Can the Socialists and Sheep deliver on their promises?
With the American Military Party falling out of the Top 5, the Black Sheep have re-entered Congress. This has been the moment that the BSP and SFP have been waiting for, as they assume that it will give them the votes to lower the work tax.
Even going so far as to promise a time frame.
But the question is, do they actually have the votes they think they do?
With the October 25th elections, the United States had 71 regions, a staggering amount and more than we have ever had before. This meant that the rosters of candidates were pushed to their limits, with candidates far down the ballot actually getting in. This could be the difference in the forthcoming Work Tax vote, as these players will be thrust into a volatile and highly politicized vote.
The Federalists returned to the top of the Congressional pecking order, with 24.03% of the vote. This percentage got them 17 Congressmen. Of those 17, 16 have signed in, acquiring Congressional Access in the process. The 1 outsider, does not appear to have a eUS Forums account, effectively limiting the Federalist Caucus at 16 members.
The United States Workers Party slipped a bit in the vote, earning 23.54% and 15 Congressmen. Some of that slip can likely be attributed to the small amount of candidates the USWP had on their ballot. With the percentage they pulled, they should have also received 17 Congressmen, but only had 15 people on the ballot. This resulted in 3 relative unknowns getting into Congress. Of those 3, 1 has acquired access to Congress, 1 has not accessed their eUS Forums account in a year and 1 does not appear to have a forum account. The small number of candidates effectively cost the USWP 4 seats. They have 13 signed-in members of Congress.
The Black Sheep Party returned to Congress and tallied 19.97% of the vote, earning 14 seats in Congress. Of those 14, 1 did not sign in. It does not appear that they have a eUS forums account either. This costs BSP 1 seat, putting them effectively at 13 spots.
The Socialist Freedom Party fell far, without the votes from BSP. They secured 18.02% of the vote and captured 13 seats. This is the first time that SFP has stood alone in Congress, and it gives a better representation of their voting power. Of those 13 seats, 1 went to the Old F*** party, and 1 is the always enigmatic rainy sunday, who was AMP earlier in the year, a 6th party member last month, and is currently in the Federalist party. While none of those things cost the SFP votes, it does mean that they can’t count on 13 votes when it comes to the work tax vote. However, I do not speak for rainy, so we’ll consider SFP at 13 votes.
We the People rounded out the Top 5, winning 14.45% of the vote, and 10 seats in the process. 9 of 10 have signed in. The one outsider does in fact have a eUS Forums account, but has not yet made a single post. This puts WTP at 9 votes.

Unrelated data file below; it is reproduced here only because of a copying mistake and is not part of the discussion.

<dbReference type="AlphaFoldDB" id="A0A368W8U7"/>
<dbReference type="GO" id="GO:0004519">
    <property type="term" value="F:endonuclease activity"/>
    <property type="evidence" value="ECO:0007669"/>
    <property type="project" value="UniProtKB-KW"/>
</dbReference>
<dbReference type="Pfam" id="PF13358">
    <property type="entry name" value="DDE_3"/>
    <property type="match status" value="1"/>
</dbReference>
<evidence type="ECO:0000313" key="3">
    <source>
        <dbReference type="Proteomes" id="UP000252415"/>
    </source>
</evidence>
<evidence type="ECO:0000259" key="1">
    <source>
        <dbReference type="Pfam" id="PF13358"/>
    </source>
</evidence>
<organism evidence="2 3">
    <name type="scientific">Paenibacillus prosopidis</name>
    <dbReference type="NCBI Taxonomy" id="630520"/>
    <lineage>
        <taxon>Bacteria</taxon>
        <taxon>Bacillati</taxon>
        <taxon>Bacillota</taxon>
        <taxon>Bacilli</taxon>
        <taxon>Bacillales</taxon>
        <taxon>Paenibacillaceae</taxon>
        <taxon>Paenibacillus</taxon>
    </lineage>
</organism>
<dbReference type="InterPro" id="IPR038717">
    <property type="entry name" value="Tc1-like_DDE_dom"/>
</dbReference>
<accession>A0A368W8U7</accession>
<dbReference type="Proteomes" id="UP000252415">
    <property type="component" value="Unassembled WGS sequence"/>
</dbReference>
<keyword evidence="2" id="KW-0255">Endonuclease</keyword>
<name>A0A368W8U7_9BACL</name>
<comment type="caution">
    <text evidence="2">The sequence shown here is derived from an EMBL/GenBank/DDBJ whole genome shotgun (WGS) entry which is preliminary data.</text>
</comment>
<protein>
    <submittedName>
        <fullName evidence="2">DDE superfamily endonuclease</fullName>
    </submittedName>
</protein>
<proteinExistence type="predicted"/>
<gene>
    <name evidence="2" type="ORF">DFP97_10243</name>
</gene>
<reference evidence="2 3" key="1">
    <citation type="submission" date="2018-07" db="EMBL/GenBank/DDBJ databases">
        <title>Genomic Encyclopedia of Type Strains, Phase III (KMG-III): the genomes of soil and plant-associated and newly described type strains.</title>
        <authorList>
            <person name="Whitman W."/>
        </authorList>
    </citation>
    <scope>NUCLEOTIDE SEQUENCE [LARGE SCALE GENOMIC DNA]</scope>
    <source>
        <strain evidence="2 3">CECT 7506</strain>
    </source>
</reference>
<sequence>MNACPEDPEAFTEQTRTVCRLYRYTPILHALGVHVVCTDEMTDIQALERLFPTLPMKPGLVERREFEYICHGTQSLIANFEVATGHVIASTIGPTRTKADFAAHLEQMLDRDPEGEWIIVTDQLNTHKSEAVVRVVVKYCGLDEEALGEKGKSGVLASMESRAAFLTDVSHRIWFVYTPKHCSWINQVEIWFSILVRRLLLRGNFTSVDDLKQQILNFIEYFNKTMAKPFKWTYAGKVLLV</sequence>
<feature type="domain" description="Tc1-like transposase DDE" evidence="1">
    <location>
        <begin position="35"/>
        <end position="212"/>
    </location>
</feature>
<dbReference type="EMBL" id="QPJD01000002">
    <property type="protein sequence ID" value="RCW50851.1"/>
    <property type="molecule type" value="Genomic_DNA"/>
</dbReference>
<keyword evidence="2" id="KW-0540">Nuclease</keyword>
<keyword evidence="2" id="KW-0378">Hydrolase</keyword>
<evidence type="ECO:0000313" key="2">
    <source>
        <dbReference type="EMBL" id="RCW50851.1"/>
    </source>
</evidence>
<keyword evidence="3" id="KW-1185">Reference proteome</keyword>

It matters how many Congressmen are able to vote on the forums, because the vote will be held there. Normally, the vote would be held in game, but with the dictator in place, the vote will have to be held on the forums, and the dictator will vote according to Congress’ wishes.
Feds - 16 votes
USWP - 13 votes
BSP - 13 votes
SFP - 13 votes
WTP - 9 votes
How the parties vote
BSP and SFP will vote as a block, with no independent thinking (save rainy). That will put 26 votes in favor of lowering the work tax.
USWP and the Federalists will almost certainly vote as a block against lowering the work tax. However, their voting as a block is much less certain than BSP/SFP, as Feds and USWP don’t exert as tight control, nor have as much of a hive mind mentality that the other two do. This will put roughly 29 votes against lowering the work tax.
At this point, we turn our attention to WTP. The anti-tax crowd is going to need this party to break heavily in their favor, in order to fulfill their promise. Looking at their roster, I think it’s going to be close. WTP has some elements of populism, though they are usually evenly matched with elites. But even a 50/50 split will be enough to hold the work tax at 15%. I think it will go 5-4.
Final Vote - 34-30 against lowering the tax.
The massive number of Congressmen this term makes this a much more interesting vote. There are currently 5 members of Congress that cannot vote, and another 2 that should be there but are not due to USWP’s shallow roster. There are people in Congress that are not experienced with our political system, and could potentially have a massive impact on the vote. Either by being easily swayed, bribed, threatened, or simply not showing up.
Those 5 members not having access is huge. With the vote as tight as it is already, it will be interesting to see if those Congressmen are able to make it to Meta-Congress.
The slight freedom that the Federalists and USWP allow their candidates could also swing the vote. Even just a few defections, will turn the vote against what those parties want. On the other hand, do not expect to see a single BSP or SFP vote to keep the tax where it is. There will be no dissenting from them.
I think it will be a very tight vote. Expect many people to edit their vote, as time progresses. Particularly those that vote Abstain, or those that vote against the majority of their party.